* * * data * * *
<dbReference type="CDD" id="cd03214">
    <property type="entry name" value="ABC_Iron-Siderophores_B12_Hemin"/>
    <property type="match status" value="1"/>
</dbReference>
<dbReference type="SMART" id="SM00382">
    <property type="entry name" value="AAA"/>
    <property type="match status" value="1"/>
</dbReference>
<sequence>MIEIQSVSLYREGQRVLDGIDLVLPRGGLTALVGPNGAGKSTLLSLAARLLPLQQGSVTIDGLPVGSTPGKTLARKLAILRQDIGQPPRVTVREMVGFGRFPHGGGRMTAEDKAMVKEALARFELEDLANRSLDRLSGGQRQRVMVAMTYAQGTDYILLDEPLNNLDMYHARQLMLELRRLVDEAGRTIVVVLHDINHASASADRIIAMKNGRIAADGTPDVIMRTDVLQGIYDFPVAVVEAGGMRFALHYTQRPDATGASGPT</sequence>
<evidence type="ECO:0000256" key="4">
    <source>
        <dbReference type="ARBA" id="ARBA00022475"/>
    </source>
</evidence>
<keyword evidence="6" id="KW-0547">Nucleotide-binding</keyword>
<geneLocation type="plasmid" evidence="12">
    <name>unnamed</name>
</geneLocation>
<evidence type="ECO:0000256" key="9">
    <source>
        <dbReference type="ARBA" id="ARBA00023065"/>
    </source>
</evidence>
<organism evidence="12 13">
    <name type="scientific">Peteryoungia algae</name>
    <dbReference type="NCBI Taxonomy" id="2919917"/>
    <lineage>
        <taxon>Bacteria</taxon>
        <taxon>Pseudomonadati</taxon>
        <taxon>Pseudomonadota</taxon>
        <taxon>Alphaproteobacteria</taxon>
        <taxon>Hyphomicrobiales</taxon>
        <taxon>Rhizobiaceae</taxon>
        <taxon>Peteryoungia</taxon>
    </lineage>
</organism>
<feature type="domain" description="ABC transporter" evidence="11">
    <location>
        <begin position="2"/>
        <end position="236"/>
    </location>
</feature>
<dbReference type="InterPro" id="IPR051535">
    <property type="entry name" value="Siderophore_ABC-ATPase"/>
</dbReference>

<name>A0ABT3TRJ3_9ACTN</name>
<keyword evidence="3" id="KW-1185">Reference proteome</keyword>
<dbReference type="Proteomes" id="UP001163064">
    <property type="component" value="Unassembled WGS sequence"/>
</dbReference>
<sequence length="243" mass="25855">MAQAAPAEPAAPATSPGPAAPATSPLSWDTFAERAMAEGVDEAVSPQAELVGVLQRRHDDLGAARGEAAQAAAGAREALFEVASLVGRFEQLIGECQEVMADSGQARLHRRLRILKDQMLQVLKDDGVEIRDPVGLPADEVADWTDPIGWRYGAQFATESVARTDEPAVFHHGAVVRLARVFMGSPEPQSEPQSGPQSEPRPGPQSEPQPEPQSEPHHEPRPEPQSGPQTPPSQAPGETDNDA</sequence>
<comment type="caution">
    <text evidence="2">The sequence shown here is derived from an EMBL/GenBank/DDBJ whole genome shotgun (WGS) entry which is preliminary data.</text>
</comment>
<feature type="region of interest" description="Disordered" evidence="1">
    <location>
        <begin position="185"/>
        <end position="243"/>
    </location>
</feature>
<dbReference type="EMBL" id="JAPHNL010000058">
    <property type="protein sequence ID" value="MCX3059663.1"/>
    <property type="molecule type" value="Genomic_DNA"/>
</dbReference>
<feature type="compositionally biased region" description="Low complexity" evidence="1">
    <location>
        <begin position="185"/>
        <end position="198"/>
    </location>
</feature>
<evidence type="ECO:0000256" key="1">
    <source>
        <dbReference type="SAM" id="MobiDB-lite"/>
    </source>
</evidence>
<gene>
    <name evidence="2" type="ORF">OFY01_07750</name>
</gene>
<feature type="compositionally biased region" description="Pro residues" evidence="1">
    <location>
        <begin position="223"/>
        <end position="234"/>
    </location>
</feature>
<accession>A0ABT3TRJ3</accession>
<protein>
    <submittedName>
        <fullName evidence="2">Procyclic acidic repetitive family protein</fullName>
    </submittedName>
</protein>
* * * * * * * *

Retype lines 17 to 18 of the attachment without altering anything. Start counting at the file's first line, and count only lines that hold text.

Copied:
    <name>unnamed</name>
</geneLocation>